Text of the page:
VIRGINIA BEACH, Va (WAVY) — This November, WAVY-TV 10 and FOX43 are participating in “Movember.” The month raises awareness about the key issues of mental health and suicide prevention, prostate cancer, and testicular cancer.

All month long we’re featuring stories on the importance of men’s health. This week, we have a story about one man’s fight against a type of cancer many are reluctant to talk about.

Three days after his fifth surgery, Camdan Turner talked candidly about the cancer.

“Pride-wise, it destroys you,” he said.

The 23-year-old has a type of cancer that some of his young friends have laughed about.

“You know, I tell them I have testicular cancer and they don’t even know what ‘testicular’ is. They don’t even know the word because they are so used to hearing other words for the area,” Turner told WAVY.

Testicular cancer affects about one in every 250 men.

Oncologist Dr. Mark Fleming with Virginia Oncology Associates explains.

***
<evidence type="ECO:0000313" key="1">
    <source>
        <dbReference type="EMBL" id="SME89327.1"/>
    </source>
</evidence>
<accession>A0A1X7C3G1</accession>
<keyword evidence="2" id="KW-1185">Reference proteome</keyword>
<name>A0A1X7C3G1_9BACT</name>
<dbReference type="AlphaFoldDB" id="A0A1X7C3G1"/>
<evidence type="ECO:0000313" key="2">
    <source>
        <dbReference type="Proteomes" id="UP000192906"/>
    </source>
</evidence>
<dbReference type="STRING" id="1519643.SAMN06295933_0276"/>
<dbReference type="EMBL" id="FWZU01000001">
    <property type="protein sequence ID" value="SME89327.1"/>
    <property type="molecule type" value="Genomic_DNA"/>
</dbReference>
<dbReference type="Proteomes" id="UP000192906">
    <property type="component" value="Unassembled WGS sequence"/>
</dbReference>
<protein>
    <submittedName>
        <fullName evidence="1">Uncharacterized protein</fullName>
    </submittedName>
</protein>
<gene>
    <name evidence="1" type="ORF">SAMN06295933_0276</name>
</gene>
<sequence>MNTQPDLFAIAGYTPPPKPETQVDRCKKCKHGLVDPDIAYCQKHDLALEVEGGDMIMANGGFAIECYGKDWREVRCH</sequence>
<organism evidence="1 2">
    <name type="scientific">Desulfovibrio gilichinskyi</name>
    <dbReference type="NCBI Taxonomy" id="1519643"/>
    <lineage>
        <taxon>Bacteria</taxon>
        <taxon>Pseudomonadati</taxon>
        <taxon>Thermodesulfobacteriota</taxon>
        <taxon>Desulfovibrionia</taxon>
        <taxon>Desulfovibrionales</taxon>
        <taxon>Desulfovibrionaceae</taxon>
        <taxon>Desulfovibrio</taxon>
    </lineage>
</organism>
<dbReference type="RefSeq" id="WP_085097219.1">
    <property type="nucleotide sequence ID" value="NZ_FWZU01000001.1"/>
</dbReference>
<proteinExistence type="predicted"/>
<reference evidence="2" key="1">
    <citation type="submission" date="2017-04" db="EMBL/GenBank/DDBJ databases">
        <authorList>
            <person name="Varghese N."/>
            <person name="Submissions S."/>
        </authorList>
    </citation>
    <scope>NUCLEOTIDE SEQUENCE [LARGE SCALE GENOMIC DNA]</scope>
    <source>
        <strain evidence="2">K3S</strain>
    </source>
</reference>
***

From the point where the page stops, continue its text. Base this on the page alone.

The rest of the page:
“Testicular cancer is very common in young men so really age 18 to 40,” he said.

Fleming recommends young men perform monthly self-exams.

“That’s really the way that you find out one of the early symptoms, it is usually a mass that they might feel,” he said.

Turner waited months to seek help after first feeling a lump. He waited until he could no longer stand the pain.

“Nobody ever told me ‘Hey, go get checked.’ We were always taught that’s weird, you know, don’t do that,” he said.

The disease spread from his right testicle to his stomach, leg and neck.

“The great news about testicular cancer is it’s one of those cancers that even if the disease has spread, we can often cure men,” Fleming said.

Two years in, Turner is still fighting with his fiance by his side. Together, they’re determined to raise awareness. Turner said one day, God willing, they’ll raise a family of their own.

“That’s what we look forward to. That’s what keeps us going,” he said.

For more information on the signs and symptoms of testicular cancer, click here.